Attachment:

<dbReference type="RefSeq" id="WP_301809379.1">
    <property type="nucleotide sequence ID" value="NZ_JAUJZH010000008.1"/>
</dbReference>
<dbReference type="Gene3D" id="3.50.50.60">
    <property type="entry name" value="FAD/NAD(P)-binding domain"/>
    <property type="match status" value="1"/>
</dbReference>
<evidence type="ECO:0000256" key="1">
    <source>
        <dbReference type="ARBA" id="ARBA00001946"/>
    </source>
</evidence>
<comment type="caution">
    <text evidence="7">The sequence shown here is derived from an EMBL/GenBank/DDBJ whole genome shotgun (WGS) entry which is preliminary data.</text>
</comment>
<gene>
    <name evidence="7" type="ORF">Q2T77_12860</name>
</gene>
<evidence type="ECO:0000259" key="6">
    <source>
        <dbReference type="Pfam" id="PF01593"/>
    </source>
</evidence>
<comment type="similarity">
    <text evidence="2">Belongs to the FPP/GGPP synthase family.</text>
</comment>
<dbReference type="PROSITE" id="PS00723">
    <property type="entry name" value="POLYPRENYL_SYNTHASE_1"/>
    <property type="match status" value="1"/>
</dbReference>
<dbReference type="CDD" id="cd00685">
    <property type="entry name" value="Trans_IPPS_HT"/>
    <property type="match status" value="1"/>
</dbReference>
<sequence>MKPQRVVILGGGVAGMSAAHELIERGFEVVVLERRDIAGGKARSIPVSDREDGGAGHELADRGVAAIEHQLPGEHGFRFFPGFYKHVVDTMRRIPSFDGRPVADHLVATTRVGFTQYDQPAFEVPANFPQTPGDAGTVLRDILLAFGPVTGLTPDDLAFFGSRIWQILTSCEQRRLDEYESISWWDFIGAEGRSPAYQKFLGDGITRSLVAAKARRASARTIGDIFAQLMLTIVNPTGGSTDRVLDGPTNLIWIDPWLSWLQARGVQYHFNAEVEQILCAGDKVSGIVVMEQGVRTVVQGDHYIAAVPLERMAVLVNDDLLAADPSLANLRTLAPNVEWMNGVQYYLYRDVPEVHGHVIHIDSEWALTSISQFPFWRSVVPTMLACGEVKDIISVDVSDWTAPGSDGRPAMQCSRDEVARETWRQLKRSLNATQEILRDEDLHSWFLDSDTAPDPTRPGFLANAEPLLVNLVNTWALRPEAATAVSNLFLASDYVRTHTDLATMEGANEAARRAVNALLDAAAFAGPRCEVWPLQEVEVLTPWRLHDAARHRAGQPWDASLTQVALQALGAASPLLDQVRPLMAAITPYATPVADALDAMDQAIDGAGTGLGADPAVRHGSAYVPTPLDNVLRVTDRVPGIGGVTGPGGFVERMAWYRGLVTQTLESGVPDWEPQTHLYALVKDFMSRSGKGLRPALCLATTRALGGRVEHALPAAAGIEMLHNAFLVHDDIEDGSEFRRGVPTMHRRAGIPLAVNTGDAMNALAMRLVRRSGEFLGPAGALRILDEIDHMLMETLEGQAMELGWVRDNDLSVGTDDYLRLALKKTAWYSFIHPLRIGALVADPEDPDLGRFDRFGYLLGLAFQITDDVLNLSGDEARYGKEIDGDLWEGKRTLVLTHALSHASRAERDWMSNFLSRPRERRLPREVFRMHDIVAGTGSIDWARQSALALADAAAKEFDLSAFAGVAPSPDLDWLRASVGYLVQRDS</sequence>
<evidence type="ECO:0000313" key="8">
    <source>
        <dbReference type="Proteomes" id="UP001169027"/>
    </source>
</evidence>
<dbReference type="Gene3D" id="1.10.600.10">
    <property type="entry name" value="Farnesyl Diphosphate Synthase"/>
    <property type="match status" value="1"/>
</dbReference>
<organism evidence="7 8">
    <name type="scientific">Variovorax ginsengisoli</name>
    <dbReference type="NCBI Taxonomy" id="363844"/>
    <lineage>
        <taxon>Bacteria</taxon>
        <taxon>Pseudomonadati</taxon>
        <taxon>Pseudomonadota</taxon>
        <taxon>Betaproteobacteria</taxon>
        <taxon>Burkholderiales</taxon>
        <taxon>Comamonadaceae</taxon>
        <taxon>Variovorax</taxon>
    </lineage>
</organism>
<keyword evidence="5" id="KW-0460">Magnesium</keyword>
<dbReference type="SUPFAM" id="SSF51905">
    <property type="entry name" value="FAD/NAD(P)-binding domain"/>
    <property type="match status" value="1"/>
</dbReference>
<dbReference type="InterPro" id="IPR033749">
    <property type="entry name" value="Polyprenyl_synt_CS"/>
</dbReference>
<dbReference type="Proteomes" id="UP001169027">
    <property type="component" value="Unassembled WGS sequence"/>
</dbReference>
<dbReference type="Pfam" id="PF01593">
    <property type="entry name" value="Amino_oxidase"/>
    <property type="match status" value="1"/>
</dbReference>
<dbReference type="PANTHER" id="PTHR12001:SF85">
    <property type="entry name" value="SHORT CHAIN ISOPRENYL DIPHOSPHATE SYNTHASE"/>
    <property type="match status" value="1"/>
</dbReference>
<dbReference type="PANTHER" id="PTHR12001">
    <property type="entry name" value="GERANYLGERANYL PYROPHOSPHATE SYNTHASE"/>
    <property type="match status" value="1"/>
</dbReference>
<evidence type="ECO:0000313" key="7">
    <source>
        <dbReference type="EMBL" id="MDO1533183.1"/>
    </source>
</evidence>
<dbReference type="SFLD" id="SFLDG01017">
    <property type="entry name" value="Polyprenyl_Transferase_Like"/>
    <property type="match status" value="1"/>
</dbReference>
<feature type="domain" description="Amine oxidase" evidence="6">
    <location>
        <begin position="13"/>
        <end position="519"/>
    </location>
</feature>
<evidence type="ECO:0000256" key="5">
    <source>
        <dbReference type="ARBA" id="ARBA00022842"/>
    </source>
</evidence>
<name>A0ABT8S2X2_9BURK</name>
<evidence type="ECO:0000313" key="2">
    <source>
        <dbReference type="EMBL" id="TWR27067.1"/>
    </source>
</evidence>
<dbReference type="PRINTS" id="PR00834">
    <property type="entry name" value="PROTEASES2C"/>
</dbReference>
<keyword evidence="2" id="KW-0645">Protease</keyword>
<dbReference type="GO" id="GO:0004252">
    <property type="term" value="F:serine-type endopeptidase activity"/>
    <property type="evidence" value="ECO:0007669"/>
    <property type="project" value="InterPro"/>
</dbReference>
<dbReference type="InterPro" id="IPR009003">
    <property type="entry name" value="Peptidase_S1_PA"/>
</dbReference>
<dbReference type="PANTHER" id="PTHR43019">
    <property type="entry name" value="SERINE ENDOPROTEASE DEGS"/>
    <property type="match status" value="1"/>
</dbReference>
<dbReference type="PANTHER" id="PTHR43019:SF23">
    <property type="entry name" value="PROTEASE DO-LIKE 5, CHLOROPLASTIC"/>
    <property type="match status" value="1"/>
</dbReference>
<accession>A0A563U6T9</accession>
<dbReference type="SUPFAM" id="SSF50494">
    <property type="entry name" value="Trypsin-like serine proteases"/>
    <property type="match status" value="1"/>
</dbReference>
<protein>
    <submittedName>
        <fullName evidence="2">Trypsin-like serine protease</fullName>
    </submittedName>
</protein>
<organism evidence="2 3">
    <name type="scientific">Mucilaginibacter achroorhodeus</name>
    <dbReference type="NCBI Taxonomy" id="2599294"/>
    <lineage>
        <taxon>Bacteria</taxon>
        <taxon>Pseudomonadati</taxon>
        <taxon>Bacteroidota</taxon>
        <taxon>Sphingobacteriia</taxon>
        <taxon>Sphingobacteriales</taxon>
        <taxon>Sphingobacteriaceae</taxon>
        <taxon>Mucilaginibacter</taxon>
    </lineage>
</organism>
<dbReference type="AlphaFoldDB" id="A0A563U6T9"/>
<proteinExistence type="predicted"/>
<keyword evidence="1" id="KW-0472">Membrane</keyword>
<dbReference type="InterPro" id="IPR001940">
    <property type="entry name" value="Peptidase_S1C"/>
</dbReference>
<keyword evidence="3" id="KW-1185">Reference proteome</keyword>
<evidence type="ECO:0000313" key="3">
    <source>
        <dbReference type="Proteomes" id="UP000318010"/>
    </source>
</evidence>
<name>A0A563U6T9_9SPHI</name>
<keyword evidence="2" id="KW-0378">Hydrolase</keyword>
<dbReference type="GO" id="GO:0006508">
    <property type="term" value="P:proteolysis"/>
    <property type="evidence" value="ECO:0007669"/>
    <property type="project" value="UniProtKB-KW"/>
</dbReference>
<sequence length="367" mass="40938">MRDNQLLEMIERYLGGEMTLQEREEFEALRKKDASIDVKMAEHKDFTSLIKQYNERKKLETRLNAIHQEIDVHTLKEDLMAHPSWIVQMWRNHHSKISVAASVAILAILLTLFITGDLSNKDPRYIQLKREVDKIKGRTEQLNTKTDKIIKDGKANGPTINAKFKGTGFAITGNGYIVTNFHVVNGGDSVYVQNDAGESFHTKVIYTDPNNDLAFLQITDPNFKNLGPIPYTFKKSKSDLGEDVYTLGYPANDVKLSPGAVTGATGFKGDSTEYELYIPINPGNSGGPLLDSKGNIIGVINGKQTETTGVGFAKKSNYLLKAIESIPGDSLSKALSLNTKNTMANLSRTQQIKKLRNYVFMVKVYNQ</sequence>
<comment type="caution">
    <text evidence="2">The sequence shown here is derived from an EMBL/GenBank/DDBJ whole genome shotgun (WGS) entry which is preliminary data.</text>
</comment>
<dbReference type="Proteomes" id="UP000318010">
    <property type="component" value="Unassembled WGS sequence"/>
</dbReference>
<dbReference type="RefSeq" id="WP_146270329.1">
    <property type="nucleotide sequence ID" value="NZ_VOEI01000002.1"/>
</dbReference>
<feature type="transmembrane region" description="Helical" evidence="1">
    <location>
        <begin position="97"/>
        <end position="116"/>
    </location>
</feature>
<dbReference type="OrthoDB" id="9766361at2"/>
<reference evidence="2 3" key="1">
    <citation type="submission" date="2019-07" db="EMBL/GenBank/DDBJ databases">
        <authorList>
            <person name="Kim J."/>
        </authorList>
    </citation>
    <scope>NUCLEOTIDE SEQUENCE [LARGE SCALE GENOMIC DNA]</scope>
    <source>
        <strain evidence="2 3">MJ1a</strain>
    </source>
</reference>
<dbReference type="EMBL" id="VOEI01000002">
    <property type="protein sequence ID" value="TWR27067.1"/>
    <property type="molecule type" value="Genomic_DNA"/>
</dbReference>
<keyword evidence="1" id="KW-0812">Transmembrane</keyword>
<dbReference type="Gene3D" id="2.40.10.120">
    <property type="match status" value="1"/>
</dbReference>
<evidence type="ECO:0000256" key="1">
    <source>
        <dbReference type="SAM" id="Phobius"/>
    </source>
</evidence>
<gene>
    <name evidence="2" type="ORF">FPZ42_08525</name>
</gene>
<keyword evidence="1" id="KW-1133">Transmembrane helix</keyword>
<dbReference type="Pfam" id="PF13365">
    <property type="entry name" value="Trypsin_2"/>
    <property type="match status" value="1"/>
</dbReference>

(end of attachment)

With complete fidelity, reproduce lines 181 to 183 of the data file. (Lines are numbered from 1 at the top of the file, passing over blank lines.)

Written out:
        <begin position="97"/>
        <end position="116"/>
    </location>